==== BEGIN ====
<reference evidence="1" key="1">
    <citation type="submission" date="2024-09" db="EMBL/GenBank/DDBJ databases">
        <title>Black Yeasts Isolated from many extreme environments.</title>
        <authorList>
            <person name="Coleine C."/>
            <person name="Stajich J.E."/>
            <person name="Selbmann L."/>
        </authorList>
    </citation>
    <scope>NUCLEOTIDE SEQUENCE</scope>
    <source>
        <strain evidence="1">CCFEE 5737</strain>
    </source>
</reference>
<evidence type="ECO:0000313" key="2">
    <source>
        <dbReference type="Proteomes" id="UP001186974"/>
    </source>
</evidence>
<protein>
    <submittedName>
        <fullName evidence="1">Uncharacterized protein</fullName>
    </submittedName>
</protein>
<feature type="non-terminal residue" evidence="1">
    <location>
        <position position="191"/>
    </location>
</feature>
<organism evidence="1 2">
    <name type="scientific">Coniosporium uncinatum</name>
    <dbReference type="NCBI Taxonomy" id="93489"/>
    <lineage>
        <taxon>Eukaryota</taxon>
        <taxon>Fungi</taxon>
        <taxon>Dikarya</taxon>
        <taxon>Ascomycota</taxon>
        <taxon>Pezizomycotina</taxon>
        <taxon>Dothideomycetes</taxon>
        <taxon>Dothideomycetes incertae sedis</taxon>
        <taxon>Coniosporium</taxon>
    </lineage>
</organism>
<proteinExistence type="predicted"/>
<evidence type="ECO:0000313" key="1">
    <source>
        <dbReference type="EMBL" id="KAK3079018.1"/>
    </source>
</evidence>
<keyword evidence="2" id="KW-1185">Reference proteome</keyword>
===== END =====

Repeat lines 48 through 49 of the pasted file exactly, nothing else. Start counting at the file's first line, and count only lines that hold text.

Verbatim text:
    </source>
</evidence>